London, Saturday Last
Although I was thrilled to receive your letter now that you are settled in, I find your new situation most tenuous and upsetting! One can hardly believe that you have no decent milliner in that little town of Clun that you and Randall have moved to, but to also know that a young woman serves by choice to be the town’s layer-out of the dead is most disturbing. I found myself in need of respite after reading your letter the first time through. I cannot imagine the dire straits you find yourself in. Does anyone in that little town serve as your equal? I dare hazard a guess that there is none amongst them worthy of sitting in the same parlor as you.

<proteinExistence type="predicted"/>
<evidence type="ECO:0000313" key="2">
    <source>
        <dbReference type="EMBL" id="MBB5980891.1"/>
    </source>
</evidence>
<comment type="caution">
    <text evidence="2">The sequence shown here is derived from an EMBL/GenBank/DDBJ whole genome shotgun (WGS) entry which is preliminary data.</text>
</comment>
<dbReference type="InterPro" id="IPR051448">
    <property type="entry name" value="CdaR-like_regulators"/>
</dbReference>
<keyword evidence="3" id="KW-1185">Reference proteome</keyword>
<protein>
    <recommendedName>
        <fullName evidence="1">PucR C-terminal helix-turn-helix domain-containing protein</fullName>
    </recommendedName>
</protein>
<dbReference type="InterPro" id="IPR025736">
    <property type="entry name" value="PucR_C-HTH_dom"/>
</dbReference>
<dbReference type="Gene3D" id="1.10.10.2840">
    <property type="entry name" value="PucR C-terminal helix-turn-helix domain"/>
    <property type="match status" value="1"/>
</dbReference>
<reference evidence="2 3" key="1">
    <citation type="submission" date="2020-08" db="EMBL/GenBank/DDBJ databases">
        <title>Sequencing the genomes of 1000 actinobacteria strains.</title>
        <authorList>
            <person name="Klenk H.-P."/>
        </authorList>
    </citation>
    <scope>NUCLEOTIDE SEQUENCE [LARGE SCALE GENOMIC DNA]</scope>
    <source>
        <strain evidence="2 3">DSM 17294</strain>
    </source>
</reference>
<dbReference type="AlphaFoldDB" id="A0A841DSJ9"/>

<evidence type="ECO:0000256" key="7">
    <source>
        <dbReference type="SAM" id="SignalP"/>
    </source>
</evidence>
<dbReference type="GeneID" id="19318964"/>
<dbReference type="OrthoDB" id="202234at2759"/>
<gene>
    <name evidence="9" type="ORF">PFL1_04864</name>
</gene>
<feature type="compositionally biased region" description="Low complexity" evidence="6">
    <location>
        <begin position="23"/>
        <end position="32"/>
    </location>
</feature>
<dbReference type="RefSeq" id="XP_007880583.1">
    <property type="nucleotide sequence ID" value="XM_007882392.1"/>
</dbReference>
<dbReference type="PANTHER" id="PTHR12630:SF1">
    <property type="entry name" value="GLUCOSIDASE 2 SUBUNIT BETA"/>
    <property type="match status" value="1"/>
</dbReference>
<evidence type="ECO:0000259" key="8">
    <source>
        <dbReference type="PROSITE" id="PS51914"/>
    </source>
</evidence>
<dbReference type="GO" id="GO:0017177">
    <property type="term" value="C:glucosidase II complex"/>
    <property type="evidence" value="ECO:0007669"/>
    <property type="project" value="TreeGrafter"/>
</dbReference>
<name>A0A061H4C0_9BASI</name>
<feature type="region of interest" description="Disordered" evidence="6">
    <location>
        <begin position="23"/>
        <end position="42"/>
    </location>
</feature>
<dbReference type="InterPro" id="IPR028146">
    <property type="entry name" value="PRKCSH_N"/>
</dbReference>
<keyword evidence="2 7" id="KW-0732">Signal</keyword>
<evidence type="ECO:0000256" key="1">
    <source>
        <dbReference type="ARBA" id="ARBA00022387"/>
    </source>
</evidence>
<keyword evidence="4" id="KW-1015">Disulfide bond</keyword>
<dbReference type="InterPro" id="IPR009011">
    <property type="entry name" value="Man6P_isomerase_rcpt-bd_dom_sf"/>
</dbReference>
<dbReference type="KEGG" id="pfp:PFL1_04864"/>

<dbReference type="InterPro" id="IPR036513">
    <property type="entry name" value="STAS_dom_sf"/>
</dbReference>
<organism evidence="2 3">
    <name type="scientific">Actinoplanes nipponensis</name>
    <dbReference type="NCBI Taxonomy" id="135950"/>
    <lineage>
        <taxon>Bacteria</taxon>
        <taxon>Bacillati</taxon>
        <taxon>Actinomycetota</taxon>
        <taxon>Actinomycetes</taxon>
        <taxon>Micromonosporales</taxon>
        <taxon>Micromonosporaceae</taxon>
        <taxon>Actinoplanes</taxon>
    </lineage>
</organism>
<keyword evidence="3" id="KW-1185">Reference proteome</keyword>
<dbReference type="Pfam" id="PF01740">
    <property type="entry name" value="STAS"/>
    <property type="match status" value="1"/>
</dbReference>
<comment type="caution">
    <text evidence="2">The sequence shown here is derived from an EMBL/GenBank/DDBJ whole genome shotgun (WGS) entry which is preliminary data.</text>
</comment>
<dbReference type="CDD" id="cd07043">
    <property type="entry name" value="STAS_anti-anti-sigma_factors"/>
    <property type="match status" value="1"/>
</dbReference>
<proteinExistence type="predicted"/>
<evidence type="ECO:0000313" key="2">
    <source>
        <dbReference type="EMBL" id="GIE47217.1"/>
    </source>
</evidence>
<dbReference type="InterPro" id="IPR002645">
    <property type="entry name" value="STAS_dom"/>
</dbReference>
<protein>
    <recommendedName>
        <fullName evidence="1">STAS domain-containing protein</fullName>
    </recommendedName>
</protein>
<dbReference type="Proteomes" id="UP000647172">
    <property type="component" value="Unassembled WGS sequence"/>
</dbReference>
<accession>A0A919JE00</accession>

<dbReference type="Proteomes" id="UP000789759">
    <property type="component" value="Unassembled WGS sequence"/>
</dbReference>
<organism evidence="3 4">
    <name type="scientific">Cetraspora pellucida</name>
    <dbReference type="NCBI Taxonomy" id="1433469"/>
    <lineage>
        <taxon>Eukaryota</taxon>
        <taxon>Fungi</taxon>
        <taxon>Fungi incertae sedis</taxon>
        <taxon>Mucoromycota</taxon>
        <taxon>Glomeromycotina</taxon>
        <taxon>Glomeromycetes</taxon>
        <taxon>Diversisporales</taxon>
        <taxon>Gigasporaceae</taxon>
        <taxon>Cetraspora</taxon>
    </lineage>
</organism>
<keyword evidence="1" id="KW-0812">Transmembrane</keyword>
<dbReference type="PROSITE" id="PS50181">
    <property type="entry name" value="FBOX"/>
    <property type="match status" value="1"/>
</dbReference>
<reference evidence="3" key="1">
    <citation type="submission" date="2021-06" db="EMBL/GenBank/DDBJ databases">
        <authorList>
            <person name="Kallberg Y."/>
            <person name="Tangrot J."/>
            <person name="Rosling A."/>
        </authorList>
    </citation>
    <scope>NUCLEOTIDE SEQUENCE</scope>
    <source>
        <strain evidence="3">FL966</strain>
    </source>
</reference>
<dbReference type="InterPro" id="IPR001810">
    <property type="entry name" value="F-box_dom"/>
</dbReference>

I do hope Randall understands your sacrifice. While I know he has business interests in the area and hopes to expand into milling and manufacturing, he cannot expect you to reside there forever, does he? Men. Our husbands have no understanding of the sacrifices we make do they?
It is not the same here in London without you. I find I must take tea with the Chatsworth sisters more often now, and I find them much less entertaining without you. They are in need of advice as their daughters are coming of age and shall debut next fall. I do not hold much hope for either of them. Both seem too mousy and indelicate in features and personality. I have forgotten twice now that they were in the same room with us upon meeting with them. Can you even imagine being so forgettable?